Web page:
Millennials have battled one economic challenge after another — and the ‘pandemic recession’ has only made things ‘more tenuous’: journalist
Generation gaps have existed throughout U.S. history. Some members of the World War I Generation complained bitterly about the teenagers of the 1930s — now hailed as "The Greatest Generation" by Tom Brokaw — and their affection for swing bands and pop crooners, not unlike the Baby Boomers of 2021 who call right-wing talk shows and attack Millennials as spoiled, sheltered and entitled. But journalist Annie Lowrey takes a totally different view of Millennials in an article published by the Atlantic on May 13, focusing on the economic challenges and difficulties that so many Millennials have faced during their adult lives.
"Millennials, as just about everyone knows at this point, are a generation delayed," Lowrey explains. "The pandemic recession has led not-so-young adults to put off having kids, buying a house, getting married, or investing in a car — yet again. But today's economic conditions are not just holding Millennials back. They are stratifying them, leading to unequal experiences within the generation as well as between it and other cohorts. Marriage is a prime example."
During the post-World War II America of the 1950s and 1960s, it wasn't uncommon to find 24-year-old men who never went to college but were homeowners who could support a stay-at-home mom and two or three children with their paychecks. Now, even for college-educated couples, owning a home or having kids means both parents working full-time — that is, if they can even afford a mortgage or kids.
"Millennials are getting hitched later in life than people in prior generations did," Lowrey observes. "The average age at first marriage has steadily climbed over the past half century, from 23 to 30 for men and from 21 to 28 for women. As a result, Millennials are less likely to be married than Gen X-ers or Baby Boomers were when they were the same age; the marriage rate among young adults has fallen 14 percentage points since 1990."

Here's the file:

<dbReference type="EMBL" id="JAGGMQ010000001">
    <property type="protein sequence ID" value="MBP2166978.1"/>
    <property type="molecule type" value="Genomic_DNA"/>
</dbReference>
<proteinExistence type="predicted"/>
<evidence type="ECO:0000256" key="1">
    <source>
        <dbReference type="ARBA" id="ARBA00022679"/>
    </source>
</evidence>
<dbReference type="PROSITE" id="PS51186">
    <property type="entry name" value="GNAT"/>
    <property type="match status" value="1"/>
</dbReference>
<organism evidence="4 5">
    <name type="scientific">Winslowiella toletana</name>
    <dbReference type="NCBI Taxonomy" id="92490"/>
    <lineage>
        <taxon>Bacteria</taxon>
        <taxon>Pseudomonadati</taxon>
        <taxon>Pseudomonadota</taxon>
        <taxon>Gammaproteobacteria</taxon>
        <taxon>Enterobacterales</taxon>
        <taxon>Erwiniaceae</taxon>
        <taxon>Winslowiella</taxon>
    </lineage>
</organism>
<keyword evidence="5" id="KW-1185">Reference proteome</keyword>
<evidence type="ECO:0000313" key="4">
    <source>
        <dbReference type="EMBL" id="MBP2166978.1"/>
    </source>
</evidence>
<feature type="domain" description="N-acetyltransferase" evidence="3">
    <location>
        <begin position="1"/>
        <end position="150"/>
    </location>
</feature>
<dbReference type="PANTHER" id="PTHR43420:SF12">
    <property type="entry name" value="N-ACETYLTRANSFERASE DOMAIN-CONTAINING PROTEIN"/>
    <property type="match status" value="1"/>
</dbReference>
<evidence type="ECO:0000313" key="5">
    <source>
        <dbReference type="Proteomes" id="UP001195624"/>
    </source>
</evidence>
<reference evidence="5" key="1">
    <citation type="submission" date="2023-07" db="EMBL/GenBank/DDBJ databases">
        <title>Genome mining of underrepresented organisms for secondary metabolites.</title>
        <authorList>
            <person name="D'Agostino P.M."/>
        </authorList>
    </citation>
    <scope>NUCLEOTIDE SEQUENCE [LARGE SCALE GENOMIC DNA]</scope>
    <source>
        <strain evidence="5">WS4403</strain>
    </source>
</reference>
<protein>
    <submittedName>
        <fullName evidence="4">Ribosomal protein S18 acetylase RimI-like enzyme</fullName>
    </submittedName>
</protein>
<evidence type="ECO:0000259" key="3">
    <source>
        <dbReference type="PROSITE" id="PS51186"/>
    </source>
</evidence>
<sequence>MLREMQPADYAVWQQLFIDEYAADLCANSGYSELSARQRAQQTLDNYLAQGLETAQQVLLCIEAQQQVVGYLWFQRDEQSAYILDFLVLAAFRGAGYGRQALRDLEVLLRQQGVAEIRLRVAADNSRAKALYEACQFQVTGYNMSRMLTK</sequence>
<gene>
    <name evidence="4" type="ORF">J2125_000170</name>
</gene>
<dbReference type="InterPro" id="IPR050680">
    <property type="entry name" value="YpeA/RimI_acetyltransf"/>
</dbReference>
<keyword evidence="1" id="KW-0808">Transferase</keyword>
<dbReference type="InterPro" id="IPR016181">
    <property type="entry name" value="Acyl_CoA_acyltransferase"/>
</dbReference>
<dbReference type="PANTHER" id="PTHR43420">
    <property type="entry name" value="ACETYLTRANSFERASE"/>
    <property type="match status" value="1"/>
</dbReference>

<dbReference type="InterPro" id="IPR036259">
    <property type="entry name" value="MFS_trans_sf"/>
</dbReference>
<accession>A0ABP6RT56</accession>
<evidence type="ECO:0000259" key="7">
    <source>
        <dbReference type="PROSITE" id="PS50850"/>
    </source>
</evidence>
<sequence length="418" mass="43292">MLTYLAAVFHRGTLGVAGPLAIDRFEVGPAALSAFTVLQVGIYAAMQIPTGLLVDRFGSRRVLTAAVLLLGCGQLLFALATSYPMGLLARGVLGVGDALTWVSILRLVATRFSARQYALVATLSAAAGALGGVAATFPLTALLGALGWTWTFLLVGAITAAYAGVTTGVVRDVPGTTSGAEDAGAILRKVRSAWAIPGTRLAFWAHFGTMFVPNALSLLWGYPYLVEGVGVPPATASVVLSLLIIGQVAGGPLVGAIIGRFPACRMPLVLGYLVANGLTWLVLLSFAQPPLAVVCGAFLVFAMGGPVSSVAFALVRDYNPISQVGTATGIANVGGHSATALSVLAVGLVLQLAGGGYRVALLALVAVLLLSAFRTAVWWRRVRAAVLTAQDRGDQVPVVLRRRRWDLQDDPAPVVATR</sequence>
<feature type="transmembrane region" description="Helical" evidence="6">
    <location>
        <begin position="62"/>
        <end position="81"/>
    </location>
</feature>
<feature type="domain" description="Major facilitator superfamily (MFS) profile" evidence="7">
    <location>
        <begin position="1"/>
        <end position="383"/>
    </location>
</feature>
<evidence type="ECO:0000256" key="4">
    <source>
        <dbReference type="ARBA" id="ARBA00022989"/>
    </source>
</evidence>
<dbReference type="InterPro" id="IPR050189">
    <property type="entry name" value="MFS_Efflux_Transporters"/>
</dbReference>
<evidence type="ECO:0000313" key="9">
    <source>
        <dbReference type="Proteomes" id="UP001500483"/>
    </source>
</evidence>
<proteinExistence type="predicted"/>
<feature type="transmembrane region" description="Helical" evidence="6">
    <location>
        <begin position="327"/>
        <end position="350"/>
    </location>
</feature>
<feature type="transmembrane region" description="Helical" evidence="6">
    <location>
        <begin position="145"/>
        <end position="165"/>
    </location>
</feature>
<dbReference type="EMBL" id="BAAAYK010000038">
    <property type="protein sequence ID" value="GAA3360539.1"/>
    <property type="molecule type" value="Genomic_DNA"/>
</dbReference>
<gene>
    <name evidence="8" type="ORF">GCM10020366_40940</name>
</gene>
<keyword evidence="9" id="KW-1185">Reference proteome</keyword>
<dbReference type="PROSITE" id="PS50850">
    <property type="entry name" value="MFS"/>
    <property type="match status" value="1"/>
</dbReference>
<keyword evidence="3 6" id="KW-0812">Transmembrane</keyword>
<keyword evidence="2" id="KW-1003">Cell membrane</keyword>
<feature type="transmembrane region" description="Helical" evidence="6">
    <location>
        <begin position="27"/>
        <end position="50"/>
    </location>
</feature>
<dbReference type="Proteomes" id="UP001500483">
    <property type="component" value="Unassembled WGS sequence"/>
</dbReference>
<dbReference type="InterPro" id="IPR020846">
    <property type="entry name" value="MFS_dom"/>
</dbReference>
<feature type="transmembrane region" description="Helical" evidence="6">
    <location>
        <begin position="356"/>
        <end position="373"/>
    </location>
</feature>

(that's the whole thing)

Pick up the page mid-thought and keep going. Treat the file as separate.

Describing "the Millennial experience," Lowrey points out that "Millennials, in particular women, who have completed college are tending to get married older."
"Millennials who did not attend or complete college are often opting not to marry at all," Lowrey observes. "Three decades ago, the marriage rate was above 60% for all adults older than 25. Now, it is roughly 65 percent for those with a college degree and 50% for those who finished only high school."
Lowrey continues, "The same kind of trend is affecting childbearing. Data compiled by the economist Caitlin Myers and published in The New York Times shows a sharp parenthood bell curve in the 20th Century: Women would start becoming mothers in their late teens and stop becoming mothers in their early 30s. Now, that curve is flatter and wider, with two spikes: one around 20 and one around 30. Many more women are choosing to become parents in their late 30s and early 40s."
Lowrey adds, "Millennials are getting hitched later in life than people in prior generations did. The average age at first marriage has steadily climbed over the past half century, from 23 to 30 for men and from 21 to 28 for women. As a result, Millennials are less likely to be married than Gen X-ers or Baby Boomers were when they were the same age; the marriage rate among young adults has fallen 14 percentage points since 1990."
Some Millennials, of course, are doing extremely well — Facebook CEO Mark Zuckerberg, for example. But then, some people who are born and raised in Bolivia — one of the poorest countries in Latin America — are multi-millionaires. It's important to look at the big picture, and one of the trends that Lowrey discusses in her article is inequality among Millennials. With Millennials, the rich are getting richer while the poor are getting poorer.
"Less recognized is that Millennials are also experiencing great wealth stratification," Lowrey notes. "The very wealthiest Millennials are doing better than people at the same age decades ago; Mark Zuckerberg is far richer than Bill Gates was when he was 36, for instance. The Millennial top 10% — who grew up in relatively wealthy families and went to selective colleges — are doing just fine. But poorer Millennials — particularly those without a college degree — remain far, far behind. The St. Louis Fed researchers found that the typical Millennial without a college degree has nearly 20% less wealth than would be expected."
The "Millennial experience" Lowrey describes is a long way from the negative stereotypes of Millennials promoted by 70-year-old MAGA Republicans who call right-wing AM radio talk shows to praise former President Donald Trump and complain about their grandchildren. Of course, not all Boomers are MAGA reactionaries by any means. There are still plenty of liberal and progressive Boomers who are fighting the good fight, from Sen. Elizabeth Warren to New York Times columnist Paul Krugman to Rep. Maxine Waters.
Lowreys ends her article on a somber note, pointing out that the COVID-19 pandemic was yet another financial kick in the pants for Millennials.
"Millennials are not just a generation delayed, but a generation for which the whole idea of a milestone, or a marker of adulthood, has become weirder and less exact," Lowrey laments. "And the pandemic has only made things more tenuous and more stratified."
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